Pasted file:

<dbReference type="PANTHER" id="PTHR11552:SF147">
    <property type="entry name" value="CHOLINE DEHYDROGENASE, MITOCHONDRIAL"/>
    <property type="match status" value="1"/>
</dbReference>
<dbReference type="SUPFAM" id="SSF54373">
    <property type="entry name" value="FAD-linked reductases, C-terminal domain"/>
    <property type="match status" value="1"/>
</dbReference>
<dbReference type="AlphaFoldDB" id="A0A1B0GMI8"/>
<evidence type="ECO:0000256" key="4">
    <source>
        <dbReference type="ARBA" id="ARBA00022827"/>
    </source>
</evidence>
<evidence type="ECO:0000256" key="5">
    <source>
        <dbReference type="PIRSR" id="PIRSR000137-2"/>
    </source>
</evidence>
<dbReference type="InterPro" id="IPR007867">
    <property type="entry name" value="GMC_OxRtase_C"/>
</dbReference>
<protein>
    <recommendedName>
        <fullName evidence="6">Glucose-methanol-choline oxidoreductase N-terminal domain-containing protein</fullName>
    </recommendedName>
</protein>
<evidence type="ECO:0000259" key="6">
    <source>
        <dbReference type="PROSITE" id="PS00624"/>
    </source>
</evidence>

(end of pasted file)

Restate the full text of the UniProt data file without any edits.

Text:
<dbReference type="PANTHER" id="PTHR11552:SF147">
    <property type="entry name" value="CHOLINE DEHYDROGENASE, MITOCHONDRIAL"/>
    <property type="match status" value="1"/>
</dbReference>
<dbReference type="SUPFAM" id="SSF54373">
    <property type="entry name" value="FAD-linked reductases, C-terminal domain"/>
    <property type="match status" value="1"/>
</dbReference>
<dbReference type="AlphaFoldDB" id="A0A1B0GMI8"/>
<evidence type="ECO:0000256" key="4">
    <source>
        <dbReference type="ARBA" id="ARBA00022827"/>
    </source>
</evidence>
<evidence type="ECO:0000256" key="5">
    <source>
        <dbReference type="PIRSR" id="PIRSR000137-2"/>
    </source>
</evidence>
<dbReference type="InterPro" id="IPR007867">
    <property type="entry name" value="GMC_OxRtase_C"/>
</dbReference>
<protein>
    <recommendedName>
        <fullName evidence="6">Glucose-methanol-choline oxidoreductase N-terminal domain-containing protein</fullName>
    </recommendedName>
</protein>
<evidence type="ECO:0000259" key="6">
    <source>
        <dbReference type="PROSITE" id="PS00624"/>
    </source>
</evidence>